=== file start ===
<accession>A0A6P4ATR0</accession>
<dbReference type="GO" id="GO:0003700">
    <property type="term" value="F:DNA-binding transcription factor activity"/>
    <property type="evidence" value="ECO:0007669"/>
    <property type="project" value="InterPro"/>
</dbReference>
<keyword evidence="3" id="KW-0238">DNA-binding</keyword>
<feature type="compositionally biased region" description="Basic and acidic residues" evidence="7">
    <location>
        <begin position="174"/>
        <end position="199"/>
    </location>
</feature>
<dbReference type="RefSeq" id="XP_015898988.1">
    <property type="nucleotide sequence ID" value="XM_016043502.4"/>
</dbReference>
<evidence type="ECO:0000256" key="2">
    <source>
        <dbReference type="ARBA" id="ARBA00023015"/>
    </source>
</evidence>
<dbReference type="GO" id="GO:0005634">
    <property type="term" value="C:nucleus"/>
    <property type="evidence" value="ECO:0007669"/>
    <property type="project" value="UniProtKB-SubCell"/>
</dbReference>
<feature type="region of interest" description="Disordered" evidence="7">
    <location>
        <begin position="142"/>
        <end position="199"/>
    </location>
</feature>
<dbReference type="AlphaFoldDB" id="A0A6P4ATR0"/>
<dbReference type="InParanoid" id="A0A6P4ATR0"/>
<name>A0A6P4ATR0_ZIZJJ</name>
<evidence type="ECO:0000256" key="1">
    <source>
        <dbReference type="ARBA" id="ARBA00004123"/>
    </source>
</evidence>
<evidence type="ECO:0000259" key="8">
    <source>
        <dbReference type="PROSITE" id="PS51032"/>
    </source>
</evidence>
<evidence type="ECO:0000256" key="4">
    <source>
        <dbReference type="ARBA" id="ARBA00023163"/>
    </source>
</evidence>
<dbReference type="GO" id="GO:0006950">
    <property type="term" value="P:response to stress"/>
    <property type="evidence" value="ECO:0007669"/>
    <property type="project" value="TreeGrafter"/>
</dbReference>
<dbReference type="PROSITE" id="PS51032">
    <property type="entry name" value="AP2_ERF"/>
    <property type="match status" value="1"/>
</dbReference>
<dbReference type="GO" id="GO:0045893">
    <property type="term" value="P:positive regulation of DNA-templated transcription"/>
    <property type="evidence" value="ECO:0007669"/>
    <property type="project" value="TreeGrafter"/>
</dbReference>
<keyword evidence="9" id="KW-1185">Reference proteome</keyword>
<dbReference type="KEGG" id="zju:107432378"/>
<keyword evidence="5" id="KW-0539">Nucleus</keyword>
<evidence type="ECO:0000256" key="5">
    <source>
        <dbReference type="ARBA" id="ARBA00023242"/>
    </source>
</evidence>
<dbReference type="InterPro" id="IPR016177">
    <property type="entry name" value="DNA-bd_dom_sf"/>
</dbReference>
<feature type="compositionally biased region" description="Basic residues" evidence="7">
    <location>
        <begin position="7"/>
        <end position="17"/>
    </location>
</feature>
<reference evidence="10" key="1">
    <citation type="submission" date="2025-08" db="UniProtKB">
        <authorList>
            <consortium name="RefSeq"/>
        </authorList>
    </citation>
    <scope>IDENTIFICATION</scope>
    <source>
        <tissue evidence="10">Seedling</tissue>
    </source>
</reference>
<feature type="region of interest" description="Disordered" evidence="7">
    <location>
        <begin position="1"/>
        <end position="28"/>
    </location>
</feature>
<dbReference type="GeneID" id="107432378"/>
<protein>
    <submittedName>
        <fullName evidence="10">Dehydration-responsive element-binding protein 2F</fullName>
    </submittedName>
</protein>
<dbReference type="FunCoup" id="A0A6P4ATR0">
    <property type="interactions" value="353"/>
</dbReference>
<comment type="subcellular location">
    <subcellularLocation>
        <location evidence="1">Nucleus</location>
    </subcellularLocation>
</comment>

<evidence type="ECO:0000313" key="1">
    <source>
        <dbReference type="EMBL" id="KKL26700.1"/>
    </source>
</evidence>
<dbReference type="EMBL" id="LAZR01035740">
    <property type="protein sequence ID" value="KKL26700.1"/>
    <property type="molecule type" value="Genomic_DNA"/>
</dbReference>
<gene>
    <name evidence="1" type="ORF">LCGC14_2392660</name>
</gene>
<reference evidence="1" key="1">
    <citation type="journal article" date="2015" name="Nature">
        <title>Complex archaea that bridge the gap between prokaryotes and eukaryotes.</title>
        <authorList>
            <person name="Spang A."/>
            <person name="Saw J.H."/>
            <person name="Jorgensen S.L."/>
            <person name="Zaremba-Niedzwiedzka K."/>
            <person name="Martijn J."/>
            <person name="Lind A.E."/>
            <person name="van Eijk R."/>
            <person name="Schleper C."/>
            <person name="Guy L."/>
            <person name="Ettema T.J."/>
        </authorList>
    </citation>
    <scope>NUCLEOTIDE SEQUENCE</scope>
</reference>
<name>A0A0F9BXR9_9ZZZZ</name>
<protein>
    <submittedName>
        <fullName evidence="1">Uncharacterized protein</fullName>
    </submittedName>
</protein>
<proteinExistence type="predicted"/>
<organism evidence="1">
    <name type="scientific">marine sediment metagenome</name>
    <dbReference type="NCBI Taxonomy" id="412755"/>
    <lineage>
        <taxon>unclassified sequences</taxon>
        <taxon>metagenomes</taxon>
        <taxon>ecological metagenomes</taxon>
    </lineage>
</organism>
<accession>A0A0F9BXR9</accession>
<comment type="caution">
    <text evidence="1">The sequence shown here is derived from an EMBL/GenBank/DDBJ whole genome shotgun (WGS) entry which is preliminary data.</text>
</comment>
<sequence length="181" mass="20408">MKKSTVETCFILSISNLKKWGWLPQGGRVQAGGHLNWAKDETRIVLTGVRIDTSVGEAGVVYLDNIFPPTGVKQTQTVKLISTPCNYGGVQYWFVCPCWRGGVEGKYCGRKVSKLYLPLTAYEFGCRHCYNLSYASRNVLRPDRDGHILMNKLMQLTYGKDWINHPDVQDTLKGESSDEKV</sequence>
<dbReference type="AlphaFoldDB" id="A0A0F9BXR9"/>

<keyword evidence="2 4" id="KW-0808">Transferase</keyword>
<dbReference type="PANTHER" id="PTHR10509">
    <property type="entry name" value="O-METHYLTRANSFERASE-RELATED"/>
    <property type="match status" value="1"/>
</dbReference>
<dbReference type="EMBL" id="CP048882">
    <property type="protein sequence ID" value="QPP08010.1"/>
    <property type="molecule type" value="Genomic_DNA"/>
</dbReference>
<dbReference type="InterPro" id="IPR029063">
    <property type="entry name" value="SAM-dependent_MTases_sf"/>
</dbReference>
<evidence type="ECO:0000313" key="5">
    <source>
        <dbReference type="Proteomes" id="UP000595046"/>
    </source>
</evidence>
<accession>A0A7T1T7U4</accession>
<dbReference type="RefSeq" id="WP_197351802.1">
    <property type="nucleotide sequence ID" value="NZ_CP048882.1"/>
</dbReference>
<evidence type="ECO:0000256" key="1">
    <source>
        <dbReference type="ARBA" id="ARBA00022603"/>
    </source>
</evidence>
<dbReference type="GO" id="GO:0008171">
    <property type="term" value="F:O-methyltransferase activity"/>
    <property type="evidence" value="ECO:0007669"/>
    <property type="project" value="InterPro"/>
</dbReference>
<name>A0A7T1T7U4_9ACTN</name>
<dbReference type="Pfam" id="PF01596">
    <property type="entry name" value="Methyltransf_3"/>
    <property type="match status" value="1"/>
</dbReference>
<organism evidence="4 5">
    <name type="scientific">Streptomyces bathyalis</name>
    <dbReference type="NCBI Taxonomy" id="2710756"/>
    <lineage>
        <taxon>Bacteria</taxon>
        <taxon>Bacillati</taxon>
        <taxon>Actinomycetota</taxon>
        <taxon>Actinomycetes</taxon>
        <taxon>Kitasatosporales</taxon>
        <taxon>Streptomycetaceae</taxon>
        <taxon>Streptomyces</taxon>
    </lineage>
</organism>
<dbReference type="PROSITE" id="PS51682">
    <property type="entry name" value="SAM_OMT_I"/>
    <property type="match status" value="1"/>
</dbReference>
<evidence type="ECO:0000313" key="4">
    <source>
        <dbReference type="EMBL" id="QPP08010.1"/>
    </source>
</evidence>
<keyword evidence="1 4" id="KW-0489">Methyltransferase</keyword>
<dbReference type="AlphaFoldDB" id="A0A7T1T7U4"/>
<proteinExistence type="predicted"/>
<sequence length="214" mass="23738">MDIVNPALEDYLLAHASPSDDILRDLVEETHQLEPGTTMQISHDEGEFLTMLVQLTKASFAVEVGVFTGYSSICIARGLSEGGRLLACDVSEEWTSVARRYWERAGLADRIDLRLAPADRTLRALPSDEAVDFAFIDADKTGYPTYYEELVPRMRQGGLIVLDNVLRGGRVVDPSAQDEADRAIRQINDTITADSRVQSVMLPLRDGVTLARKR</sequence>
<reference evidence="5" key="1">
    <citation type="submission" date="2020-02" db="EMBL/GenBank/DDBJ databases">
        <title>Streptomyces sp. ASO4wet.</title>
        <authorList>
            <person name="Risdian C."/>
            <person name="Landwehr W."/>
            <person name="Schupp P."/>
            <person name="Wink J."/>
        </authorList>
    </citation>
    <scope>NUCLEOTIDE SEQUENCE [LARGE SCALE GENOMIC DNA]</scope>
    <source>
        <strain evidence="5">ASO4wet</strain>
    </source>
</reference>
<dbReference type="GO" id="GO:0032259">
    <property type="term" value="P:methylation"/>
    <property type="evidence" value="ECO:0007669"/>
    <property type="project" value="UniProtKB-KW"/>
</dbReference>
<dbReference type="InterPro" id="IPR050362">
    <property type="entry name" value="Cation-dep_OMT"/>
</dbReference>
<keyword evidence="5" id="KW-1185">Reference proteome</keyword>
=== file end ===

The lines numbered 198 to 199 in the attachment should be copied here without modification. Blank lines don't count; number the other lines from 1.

    <property type="entry name" value="Methyltransf_3"/>
    <property type="match status" value="1"/>